“Without community, there is no culture. There is so much I can say to this question but to keep it within my personal experience I will share that when I was younger I found myself getting into a lot of trouble and chilling with the wrong crowd, I realized that it was because I wanted to be a part of something, I wanted to feel I contributed to something bigger than myself. Not until I found Hip Hop did I truly feel like I was a part of something bigger. The Hip Hop community is one of the only places you will see all shapes, colors, ages and peoples together at peace. The Hip Hop community is one of the first places I saw a Woman who loved herself and was unapologetically her. With out being around a community that supports being your higher self, I would not be who I am today. Community is so sacred. We all feel alone from time to time and community holds us when we think we have no one.”

“Community will always be at the heart of Hip Hop, once community is out of the equation, that’s when it becomes something completely different, like commercial Hip Hop for instance.”

What are some of the biggest challenges you’ve faced as a professional dancer, and how have you overcome them?

“I’ve faced many challenges as a dancer so I will just share one major challenge. HEALING. Our body is our instrument. Yes, all dancers face an injury from time to time. Originally healing to me looked like slapping on some Icey-Hot, doing a stretch and pushing through.”

“Today, healing looks like research, yoga, physical therapy, body work, sleep, crying, laughing, meditation, watching K-dramas and doing nothing! Healing can be a lot or healing can also be doing nothing. As athletes we aren’t told enough that it’s OK to truly rest, do nothing…training will still be there when we are ready. Healing is not feeling guilty when you rest.”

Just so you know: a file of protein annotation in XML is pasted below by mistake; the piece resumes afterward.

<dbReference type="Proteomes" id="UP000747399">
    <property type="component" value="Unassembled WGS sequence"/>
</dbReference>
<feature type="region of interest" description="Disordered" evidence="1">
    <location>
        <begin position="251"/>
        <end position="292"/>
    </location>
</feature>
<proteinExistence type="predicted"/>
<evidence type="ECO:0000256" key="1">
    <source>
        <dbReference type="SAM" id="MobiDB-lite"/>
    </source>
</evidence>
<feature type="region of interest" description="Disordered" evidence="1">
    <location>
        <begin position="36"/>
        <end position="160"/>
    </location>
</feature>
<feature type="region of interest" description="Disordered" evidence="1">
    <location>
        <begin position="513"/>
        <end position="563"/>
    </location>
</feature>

How do you think b-boy culture can continue to evolve and stay relevant in the ever-changing landscape of dance and music?

“For me, its not necessarily a question of how it all can stay relevant. On the contrary, the culture and b-girl culture is growing extremely fast, almost like a wild fire. For me the expansion is exciting yet also scary because it is growing so fast, it is easy for the history, roots and true essence of Hip Hop to get lost in the hype. That is why it is important to preserve and pass on the history as much as possible. I’ll be honest, I’ve had a bit of anxiety behind hoping the culture doesn’t get lost through expansion but I’ve come to the realization that the Hip Hop culture is so divine that in the end it will prevail, just like all great things have their cycles, this medicine of Hip Hop always finds its place back to where it belongs.”

“As a b-girl, I am also hoping that there does not become a major separation between b-girling and b-boying. Breaking was predominately created by b-boys but b-boys have always been welcoming of b-girls into the craft of breakin’ since the beginning. I was the only b-girl in my crew (at the time) and my crew members never treated me as ‘a girl’. They trained me hard and still respected me as a woman, but never went easy on my just because I was a lady. I believe that because of these dynamics, b-girls are able to be strong and actually showcase their strength human vs. human.”

What advice would you give to dancers who are just starting their journey?

“Hip Hop is not ‘looking cool’ or the ‘newest trend’. Real Hip Hop is knowing that YOU are enough to be the trend.”

“Learn about the roots but also don’t be a cookie cutter. Remember to be you. Innovation means bringing the old with the new…this is easier said than done.”

How do you hope to contribute to the legacy of Hip Hop culture?

“I am happy to say that if I were to leave this planet tomorrow, I am honored alongside my Husband B-Boy Faro to have had the opportunity to be a vessel and share the life lessons and medicine Hip Hop gave me to my students. I hope that what we share will be evolved and passed on for generations to come and that our community, our circle, our cypher will continue to be a safe space to be human.”